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30+ on the ACT and 1500 on SAT what to do?

  1. Sep 19, 2009 #1
    Hi. i'm currently a IB junior at one of these Not-so-great highschools. And I've been Physics+Math freak ever since I discovered how the world really works from my friend's physics book last year(may be a bit late). Studying IB physic and Calculus right now, hopefully will be able to pass both with 5s by the time of the year, may be even the first 7 ever come out of my school's IB physics class.

    I'm seeking advise because the problem is that, although I'm the top of science and mathematic class, I have trouble with reading and writing, which means i'm not a fan of standardized tests. And with my 3.7 Gpa, 1500+100 SAT and 30+2 ACT I'm not going to be able to get accepted into any good colleges like MIT or Cal Tech. So what should I do? keep on studying the physic and calculus that I loved or spend more time on the SAT which I hated to the guts?
     
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  3. Sep 19, 2009 #2

    thrill3rnit3

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    First of all, there's no such thing as "being too late" to learn something. You're still a high school student, so a year or two won't really make any difference in the long run.

    If you really love math and physics, not being able to get into "MIT or Cal Tech" shouldn't stop you from fulfilling your dream. Many of the great mathematicians and physicists came from undergraduate schools you probably haven't even heard about.

    That being said, being a junior, you still have time to prep yourself for a couple more retakes of the SAT (not sure if ACT is retake-able) to get a higher score and make yourself more competitive.

    I am in the same situation as you right now; having been a consistent B student in English, IDK if I still have a shot at the big name colleges. But I don't think about the past, what I try to do is think how I can improve my chances by working hard on what's to come, not dwindling on the past.
     
  4. Sep 19, 2009 #3
    Thanks for the reply...
    I have so much to worry about this year, my parents are putting too much pressure on me(I'm asian btw) they think the only way I can be successful is by attending one of the Ivy League Colleges, I don't agree with their way of thinking but I can't argue against them. I especially felt useless when my cousin, who is don't have the slightest interest in math and science, got accepted into the Illinois Math and Science Academy. a lot of people can do good in class and they have passion for something, they just aren't good test takers...
     
  5. Sep 19, 2009 #4

    thrill3rnit3

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    Hey guess what...I'm asian too, and I totally get how you feel. My parents (and my other relatives too) are expecting me to "go to Harvard or Stanford or Puurinsuuton, if not then just to go MIT" like making it into any of those schools is a piece of cake. They feel like if I decide to go to some non-Ivy that I'm a failure.

    But hey, that's the least of my concerns right now. I feel like hopefully I can explain it to them when the time comes, but what I can do right now is to do my best.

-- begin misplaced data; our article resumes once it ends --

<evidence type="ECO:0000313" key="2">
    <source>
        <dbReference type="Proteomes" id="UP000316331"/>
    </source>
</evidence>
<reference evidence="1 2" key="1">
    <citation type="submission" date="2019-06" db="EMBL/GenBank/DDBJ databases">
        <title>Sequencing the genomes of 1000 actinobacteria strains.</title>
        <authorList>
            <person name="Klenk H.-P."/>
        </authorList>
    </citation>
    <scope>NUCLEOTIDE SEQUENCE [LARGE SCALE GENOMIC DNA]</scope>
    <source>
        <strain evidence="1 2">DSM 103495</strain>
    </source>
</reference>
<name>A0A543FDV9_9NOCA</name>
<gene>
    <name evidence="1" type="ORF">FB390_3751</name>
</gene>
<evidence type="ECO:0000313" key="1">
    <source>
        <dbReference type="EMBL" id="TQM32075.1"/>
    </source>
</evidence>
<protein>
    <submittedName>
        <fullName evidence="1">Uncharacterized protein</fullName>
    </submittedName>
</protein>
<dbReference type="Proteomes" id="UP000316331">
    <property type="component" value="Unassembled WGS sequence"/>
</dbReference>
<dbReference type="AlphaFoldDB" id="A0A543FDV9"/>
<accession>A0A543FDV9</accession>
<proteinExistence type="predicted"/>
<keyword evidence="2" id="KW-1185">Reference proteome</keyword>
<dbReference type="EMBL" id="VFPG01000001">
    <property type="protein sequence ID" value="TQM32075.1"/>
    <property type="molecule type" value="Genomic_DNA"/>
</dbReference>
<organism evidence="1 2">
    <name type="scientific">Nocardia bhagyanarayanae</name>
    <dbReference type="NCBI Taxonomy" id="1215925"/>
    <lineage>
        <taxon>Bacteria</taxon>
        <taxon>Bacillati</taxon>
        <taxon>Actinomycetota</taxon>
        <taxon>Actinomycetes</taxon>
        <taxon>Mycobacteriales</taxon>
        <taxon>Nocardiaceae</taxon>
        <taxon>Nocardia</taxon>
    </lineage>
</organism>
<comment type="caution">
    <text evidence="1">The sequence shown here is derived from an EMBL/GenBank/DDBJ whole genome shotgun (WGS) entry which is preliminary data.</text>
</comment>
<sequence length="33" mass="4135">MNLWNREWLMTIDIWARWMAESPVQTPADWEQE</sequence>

6. Sep 19, 2009 #5
    But should I continue the persuit of my dream of becoming a great physicist or a mathematician (aka getting 5 on AP calc and AP physics), or sacrifice some more time to ensure a better SAT?
    My parent's been on my back ever since the kid of one of their friend got 2375 on the SAT and accepted in to Princeton. I don't know what to say to them, I can't just admit the fact I don't care the slightest bit if someone else get accepted to w/e bigshot college, I mean thay want me to get at least 35 on ACT or 2300 on SAT which is impossible because I came to this country 3 years ago. May be I will just go for a local College like UIUC.
     
  7. Sep 19, 2009 #6

    thrill3rnit3

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    I don't think getting below a 5 would hamper your dreams of being a mathematician; or that getting a 5 will ensure that you will become one. For one thing, I wouldn't mind it if I had to retake calculus in college, it's certainly better than the watered-down "calculus" taught in high schools. And a 5 I believe is somewhere in the 60 percent range, so it's not a hard task. It totally depends on your schedule, and what you want to prioritize.

    Don't put too much pressure on yourself. UIUC is a great school. If you want to go there, then go there. Do well in your undergrad. Then get accepted into Harvard or Princeton for your graduate studies, especially that you want to continue into getting a Ph.D. Once you get that piece of paper, it wouldn't matter where you went for your undergrad, whether it's some flagship state school, or to MIT.
     
  8. Sep 19, 2009 #7
    yeah.. thanks
    i feel a lot more confident now... that Ph.D seems a lot closer now
     
  9. Sep 19, 2009 #8
    i dont think princeton accepts transfers.
     
  10. Sep 19, 2009 #9
    No one said anything about transfers. 'Going to graduate school' [itex]\ne[/itex] 'transferring schools.'
     
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